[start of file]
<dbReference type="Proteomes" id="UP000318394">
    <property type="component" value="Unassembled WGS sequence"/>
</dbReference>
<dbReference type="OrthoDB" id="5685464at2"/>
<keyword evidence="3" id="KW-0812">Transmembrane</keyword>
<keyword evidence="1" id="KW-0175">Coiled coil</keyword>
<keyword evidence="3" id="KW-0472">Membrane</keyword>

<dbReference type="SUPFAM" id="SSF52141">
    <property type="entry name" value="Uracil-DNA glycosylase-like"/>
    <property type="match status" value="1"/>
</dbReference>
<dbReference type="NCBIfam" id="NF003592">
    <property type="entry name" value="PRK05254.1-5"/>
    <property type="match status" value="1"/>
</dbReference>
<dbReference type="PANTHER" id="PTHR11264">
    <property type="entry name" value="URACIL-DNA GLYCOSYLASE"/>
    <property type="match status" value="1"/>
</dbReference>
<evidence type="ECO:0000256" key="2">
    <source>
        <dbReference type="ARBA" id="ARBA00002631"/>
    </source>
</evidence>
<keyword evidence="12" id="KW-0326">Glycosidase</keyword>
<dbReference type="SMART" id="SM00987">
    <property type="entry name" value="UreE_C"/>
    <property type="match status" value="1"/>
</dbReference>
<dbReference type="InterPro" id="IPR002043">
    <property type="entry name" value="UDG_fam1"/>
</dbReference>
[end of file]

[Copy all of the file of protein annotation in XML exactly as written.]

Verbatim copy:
<dbReference type="Proteomes" id="UP000318394">
    <property type="component" value="Unassembled WGS sequence"/>
</dbReference>
<dbReference type="OrthoDB" id="5685464at2"/>
<keyword evidence="3" id="KW-0812">Transmembrane</keyword>
<keyword evidence="1" id="KW-0175">Coiled coil</keyword>
<keyword evidence="3" id="KW-0472">Membrane</keyword>

<dbReference type="SUPFAM" id="SSF52141">
    <property type="entry name" value="Uracil-DNA glycosylase-like"/>
    <property type="match status" value="1"/>
</dbReference>
<dbReference type="NCBIfam" id="NF003592">
    <property type="entry name" value="PRK05254.1-5"/>
    <property type="match status" value="1"/>
</dbReference>
<dbReference type="PANTHER" id="PTHR11264">
    <property type="entry name" value="URACIL-DNA GLYCOSYLASE"/>
    <property type="match status" value="1"/>
</dbReference>
<evidence type="ECO:0000256" key="2">
    <source>
        <dbReference type="ARBA" id="ARBA00002631"/>
    </source>
</evidence>
<keyword evidence="12" id="KW-0326">Glycosidase</keyword>
<dbReference type="SMART" id="SM00987">
    <property type="entry name" value="UreE_C"/>
    <property type="match status" value="1"/>
</dbReference>
<dbReference type="InterPro" id="IPR002043">
    <property type="entry name" value="UDG_fam1"/>
</dbReference>